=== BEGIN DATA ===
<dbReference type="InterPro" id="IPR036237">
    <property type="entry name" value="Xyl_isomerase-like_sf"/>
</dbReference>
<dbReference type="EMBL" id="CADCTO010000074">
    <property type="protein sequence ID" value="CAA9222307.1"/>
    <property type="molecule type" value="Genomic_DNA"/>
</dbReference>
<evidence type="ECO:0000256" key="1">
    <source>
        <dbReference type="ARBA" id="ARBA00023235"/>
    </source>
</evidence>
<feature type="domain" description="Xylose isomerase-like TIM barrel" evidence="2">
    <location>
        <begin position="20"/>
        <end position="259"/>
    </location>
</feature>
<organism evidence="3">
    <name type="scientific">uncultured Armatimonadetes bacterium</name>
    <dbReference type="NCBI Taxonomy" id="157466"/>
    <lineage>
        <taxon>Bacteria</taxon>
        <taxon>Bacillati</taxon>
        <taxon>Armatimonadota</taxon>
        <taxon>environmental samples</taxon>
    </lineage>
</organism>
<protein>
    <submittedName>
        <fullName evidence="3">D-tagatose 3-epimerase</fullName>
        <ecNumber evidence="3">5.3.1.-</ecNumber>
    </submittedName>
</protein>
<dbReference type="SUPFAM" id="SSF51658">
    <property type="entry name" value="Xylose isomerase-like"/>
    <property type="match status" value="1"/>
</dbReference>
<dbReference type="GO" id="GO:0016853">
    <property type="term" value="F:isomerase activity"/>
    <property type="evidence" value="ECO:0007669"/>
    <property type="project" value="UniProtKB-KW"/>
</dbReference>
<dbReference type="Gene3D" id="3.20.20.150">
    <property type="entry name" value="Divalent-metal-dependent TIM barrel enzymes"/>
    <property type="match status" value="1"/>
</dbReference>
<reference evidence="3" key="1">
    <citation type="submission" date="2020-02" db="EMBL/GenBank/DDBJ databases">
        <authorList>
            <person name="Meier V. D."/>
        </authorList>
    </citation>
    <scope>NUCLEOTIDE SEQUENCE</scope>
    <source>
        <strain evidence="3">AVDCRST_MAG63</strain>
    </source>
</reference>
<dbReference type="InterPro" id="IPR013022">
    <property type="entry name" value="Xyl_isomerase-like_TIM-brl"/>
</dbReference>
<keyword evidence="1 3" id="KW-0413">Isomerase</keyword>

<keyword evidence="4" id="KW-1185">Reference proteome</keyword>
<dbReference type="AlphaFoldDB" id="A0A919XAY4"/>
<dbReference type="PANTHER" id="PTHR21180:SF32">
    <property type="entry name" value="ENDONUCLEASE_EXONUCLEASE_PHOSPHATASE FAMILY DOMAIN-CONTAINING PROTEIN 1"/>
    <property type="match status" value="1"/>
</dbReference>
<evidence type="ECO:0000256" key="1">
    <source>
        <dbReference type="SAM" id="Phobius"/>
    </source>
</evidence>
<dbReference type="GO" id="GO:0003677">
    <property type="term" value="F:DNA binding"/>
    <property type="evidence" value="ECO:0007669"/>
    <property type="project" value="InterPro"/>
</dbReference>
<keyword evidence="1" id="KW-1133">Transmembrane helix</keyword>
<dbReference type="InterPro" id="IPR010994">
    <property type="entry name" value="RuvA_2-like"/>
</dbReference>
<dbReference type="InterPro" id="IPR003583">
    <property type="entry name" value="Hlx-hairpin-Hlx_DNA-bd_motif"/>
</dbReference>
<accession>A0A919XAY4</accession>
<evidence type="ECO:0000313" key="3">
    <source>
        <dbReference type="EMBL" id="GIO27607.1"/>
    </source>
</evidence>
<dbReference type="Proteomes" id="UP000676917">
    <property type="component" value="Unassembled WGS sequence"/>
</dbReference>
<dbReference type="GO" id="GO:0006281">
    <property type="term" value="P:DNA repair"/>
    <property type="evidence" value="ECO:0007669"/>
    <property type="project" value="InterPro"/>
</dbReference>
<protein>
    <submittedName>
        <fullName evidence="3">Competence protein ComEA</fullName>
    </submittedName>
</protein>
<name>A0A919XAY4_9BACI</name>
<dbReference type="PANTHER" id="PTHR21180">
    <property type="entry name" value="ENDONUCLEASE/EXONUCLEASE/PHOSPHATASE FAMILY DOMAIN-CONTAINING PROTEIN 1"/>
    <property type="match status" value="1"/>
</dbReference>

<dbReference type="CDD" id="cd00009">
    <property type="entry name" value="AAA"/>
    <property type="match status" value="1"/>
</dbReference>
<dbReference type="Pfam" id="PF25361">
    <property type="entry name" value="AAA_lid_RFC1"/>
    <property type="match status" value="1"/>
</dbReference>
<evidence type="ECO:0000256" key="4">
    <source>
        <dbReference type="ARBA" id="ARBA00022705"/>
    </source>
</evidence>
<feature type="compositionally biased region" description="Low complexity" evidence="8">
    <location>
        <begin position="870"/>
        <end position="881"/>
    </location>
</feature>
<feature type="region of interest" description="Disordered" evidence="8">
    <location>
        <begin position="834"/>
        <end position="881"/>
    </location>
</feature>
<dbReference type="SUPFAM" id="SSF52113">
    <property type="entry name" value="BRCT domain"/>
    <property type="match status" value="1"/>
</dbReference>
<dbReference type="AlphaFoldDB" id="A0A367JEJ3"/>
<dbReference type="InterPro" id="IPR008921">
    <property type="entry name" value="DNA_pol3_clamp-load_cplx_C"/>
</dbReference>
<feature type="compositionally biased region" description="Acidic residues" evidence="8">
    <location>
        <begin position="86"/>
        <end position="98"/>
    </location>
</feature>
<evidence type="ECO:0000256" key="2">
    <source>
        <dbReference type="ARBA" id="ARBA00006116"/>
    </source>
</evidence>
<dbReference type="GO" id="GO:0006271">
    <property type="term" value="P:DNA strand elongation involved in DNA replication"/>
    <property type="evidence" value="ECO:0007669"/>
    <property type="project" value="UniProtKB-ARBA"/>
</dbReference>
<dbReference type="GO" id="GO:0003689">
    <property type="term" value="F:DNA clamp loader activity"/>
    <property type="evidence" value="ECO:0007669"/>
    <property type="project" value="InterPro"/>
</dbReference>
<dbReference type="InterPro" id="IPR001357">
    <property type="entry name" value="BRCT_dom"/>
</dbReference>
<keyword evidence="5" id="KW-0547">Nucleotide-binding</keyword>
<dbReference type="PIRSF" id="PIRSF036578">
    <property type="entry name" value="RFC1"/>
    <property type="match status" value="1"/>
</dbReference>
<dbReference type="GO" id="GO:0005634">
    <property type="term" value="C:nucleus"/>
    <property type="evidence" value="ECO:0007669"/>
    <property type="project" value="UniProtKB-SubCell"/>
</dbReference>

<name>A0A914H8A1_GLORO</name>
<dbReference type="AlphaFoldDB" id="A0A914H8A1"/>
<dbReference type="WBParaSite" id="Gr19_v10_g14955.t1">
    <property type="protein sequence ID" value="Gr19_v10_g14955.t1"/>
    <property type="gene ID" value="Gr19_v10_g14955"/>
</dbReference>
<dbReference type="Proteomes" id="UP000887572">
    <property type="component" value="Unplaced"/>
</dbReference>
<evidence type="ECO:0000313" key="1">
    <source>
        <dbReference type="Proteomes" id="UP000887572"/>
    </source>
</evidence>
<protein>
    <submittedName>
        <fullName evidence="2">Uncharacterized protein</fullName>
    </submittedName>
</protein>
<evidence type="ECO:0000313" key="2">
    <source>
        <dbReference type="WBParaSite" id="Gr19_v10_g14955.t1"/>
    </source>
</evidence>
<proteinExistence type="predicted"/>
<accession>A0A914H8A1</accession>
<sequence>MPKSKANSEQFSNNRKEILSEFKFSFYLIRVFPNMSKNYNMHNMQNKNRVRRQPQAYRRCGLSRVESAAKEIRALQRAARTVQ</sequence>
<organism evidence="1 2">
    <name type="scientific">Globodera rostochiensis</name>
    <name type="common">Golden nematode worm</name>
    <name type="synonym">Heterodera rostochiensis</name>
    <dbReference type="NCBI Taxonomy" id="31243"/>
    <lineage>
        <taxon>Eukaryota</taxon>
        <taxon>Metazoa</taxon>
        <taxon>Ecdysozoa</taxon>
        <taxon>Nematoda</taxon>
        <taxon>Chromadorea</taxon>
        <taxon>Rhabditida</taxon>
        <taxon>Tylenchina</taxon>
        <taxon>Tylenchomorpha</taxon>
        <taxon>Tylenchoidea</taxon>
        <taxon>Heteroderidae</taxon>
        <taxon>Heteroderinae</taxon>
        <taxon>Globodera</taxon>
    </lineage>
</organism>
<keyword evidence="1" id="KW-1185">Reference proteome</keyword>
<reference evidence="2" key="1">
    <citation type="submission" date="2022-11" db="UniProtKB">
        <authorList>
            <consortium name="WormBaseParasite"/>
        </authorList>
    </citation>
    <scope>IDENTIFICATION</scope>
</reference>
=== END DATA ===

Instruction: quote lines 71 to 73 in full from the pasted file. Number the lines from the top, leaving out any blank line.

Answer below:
        <dbReference type="SAM" id="Phobius"/>
    </source>
</evidence>